Coronavirus ‘out of control’ in Germany, minister warns

Hard lockdown from Wednesday means all schools and shops must shut for six weeks

Kate Ng
Monday 14 December 2020 15:20
Comments
<p>Tighter measures will be introduced this week</p>

Tighter measures will be introduced this week

The coronavirus outbreak has spiralled “out of control” in Germany after an “exponential growth” in the number of infections and deaths in recent days, the economy minister has warned.

Peter Altmaier said that “less intrusive” measures were not enough as the country braces itself for a hard lockdown from Wednesday, which will mean all schools and shops closing for six weeks.

Germany recorded a further 16,362 positive Covid-19 cases – 4,000 more than the week before – and 188 new deaths on Monday, bringing the total number of cases to 1.34 million, with 21,975 fatalities from the virus.

Mr Altmaier also warned that the number of intensive care patients needing treatment would exceed hospital capacity within weeks without harsher lockdown measures.

Chancellor Angela Merkel and the governors of the country’s 16 states agreed on Sunday to tighten lockdown measures from Wednesday until 10 January, as she said existing restrictions imposed last month had failed to significantly reduce the infection rate.

Just weeks ago, restaurants, bars, theatres and gyms stayed shut but schools and shops were allowed to stay open. However, cases began to surge again as people met friends and family more often.

The German government called on citizens to forgo Christmas shopping in the next two days to stop the figures from rising further.

Mr Altmaier said: “I wish and I hope that people will only buy what they really need, like groceries. The faster we get these infections under control, the better it is for everyone.”

Markus Söder, prime minister of Bavaria, also said the virus had “got out of control” after his meeting with Ms Merkel, adding: “We are at five minutes to midnight.”

Ms Merkel acknowledged that the new restrictions would affect Christmas celebrations, but said there was “an urgent need for action” to prevent the health system from being overwhelmed.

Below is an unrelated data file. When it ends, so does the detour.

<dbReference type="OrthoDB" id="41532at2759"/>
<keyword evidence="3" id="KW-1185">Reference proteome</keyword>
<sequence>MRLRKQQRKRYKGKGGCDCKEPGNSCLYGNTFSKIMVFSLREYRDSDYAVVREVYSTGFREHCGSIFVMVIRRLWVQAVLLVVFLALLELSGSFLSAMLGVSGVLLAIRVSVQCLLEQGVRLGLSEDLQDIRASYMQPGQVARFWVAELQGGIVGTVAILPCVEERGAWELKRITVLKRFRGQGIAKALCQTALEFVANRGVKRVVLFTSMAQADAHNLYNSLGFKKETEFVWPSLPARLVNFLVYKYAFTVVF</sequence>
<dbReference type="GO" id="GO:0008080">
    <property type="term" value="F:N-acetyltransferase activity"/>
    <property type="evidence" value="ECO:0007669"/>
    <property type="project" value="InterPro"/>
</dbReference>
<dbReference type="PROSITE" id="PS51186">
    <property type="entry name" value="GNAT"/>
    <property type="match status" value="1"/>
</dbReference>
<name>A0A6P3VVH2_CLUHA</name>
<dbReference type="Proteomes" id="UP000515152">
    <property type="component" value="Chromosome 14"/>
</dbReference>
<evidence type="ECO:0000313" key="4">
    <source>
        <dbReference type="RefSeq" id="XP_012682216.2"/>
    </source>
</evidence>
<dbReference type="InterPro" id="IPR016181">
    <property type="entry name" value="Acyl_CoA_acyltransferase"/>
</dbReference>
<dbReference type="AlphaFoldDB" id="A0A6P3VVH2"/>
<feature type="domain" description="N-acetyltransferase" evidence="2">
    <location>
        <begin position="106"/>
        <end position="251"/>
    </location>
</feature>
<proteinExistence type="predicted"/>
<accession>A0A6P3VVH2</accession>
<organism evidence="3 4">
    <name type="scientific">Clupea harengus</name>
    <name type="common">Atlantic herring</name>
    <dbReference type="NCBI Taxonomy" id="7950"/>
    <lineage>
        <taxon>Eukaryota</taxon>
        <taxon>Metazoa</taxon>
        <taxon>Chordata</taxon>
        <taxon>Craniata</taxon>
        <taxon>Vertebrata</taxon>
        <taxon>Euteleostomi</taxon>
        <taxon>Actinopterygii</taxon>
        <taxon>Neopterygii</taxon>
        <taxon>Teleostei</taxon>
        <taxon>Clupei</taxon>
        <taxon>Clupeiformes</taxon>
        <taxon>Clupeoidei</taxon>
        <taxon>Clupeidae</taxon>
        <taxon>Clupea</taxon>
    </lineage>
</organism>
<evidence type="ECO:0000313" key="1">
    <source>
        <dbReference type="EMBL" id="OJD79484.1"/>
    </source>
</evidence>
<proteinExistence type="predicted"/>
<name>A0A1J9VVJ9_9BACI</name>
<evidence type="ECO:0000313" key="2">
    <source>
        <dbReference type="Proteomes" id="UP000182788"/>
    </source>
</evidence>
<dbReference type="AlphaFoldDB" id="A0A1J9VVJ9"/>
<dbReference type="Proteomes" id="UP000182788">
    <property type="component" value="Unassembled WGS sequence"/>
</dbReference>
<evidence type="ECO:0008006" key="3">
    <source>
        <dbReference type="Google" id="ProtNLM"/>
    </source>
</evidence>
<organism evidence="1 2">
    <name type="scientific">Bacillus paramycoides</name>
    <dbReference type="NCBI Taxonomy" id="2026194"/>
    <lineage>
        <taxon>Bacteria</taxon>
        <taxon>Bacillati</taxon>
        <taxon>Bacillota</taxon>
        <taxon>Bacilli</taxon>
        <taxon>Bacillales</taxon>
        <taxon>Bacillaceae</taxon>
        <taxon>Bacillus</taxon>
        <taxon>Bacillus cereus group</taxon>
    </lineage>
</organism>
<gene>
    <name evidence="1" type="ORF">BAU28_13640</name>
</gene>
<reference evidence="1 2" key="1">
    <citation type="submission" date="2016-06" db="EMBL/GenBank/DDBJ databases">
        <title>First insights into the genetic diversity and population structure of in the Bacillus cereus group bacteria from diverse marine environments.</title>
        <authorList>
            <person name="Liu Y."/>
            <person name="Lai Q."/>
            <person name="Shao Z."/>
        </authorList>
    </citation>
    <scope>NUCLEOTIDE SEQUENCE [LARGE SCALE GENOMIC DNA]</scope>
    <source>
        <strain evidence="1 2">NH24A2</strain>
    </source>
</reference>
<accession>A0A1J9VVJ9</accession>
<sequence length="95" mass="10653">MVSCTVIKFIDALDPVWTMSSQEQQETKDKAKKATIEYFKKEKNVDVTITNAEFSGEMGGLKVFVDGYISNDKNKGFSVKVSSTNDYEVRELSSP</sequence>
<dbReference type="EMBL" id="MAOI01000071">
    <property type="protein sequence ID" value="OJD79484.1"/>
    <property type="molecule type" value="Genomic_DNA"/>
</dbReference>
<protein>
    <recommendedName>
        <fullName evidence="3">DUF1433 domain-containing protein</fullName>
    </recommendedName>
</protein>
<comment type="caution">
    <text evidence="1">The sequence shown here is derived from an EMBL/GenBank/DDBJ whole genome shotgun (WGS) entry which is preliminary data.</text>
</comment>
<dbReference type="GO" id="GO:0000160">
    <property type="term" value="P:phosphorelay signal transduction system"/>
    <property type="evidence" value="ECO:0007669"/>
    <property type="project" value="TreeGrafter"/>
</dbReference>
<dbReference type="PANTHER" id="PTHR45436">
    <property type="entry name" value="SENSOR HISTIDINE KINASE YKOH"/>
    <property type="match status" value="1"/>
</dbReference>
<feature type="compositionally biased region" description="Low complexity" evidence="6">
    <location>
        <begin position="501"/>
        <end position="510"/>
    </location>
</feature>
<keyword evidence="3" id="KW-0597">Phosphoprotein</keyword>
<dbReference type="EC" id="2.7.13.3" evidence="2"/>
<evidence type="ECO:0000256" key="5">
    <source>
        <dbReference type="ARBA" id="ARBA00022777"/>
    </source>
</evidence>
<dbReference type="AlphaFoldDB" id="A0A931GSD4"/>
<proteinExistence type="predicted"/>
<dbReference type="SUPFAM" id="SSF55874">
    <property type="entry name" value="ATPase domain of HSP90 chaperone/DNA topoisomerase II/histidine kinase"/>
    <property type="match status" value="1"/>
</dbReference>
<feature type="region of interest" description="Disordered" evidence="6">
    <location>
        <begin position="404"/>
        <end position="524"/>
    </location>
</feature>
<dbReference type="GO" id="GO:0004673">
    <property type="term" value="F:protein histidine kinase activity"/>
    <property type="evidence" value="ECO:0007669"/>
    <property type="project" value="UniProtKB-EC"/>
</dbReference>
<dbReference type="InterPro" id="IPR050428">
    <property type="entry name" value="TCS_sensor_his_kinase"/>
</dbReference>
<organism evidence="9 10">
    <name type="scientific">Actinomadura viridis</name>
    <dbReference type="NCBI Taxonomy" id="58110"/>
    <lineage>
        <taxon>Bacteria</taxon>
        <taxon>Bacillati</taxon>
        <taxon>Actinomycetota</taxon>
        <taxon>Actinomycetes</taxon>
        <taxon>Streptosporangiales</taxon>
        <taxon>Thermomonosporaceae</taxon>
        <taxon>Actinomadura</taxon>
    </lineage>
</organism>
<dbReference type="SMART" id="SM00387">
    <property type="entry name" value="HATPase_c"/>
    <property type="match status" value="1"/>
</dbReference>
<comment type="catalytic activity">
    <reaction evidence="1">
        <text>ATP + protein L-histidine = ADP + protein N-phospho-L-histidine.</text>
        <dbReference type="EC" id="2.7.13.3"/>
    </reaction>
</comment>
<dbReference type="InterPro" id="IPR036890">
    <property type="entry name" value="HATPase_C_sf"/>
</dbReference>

From Wednesday, no more than five people will be allowed to meet indoors, not including children under 14. However, this will be slightly relaxed between 24 and 26 December to allow families to spend Christmas together.

The German Hospital Federation welcomed the new measures, but added that it was difficult to understand why the regulatory European Medicines Agency had not yet approved the Pfizer/BioNTech vaccine candidate.

“If there is a further delay, the federal government must check whether a national emergency licence is not necessary,” said the organisation. “It is also imperative that all employees in clinics are included in the first prioritisation group.”

The agency is facing mounting pressure to approve the vaccine, after the UK, Canada, Bahrain and the US authorised the jab in recent weeks. The agency is expected to make a decision by 29 December.

Register for free to continue reading

Registration is a free and easy way to support our truly independent journalism

By registering, you will also enjoy limited access to Premium articles, exclusive newsletters, commenting, and virtual events with our leading journalists

Please enter a valid email
Please enter a valid email
Must be at least 6 characters, include an upper and lower case character and a number
Must be at least 6 characters, include an upper and lower case character and a number
Must be at least 6 characters, include an upper and lower case character and a number
Please enter your first name
Special characters aren’t allowed
Please enter a name between 1 and 40 characters
Please enter your last name
Special characters aren’t allowed
Please enter a name between 1 and 40 characters
You must be over 18 years old to register
You must be over 18 years old to register
Opt-out-policy
You can opt-out at any time by signing in to your account to manage your preferences. Each email has a link to unsubscribe.

By clicking ‘Create my account’ you confirm that your data has been entered correctly and you have read and agree to our Terms of use, Cookie policy and Privacy notice.

This site is protected by reCAPTCHA and the Google Privacy policy and Terms of service apply.

Already have an account? sign in

By clicking ‘Register’ you confirm that your data has been entered correctly and you have read and agree to our Terms of use, Cookie policy and Privacy notice.

This site is protected by reCAPTCHA and the Google Privacy policy and Terms of service apply.

Register for free to continue reading

Registration is a free and easy way to support our truly independent journalism

By registering, you will also enjoy limited access to Premium articles, exclusive newsletters, commenting, and virtual events with our leading journalists

Already have an account? sign in

By clicking ‘Register’ you confirm that your data has been entered correctly and you have read and agree to our Terms of use, Cookie policy and Privacy notice.

This site is protected by reCAPTCHA and the Google Privacy policy and Terms of service apply.

Join our new commenting forum

Join thought-provoking conversations, follow other Independent readers and see their replies

Comments

Thank you for registering

Please refresh the page or navigate to another page on the site to be automatically logged inPlease refresh your browser to be logged in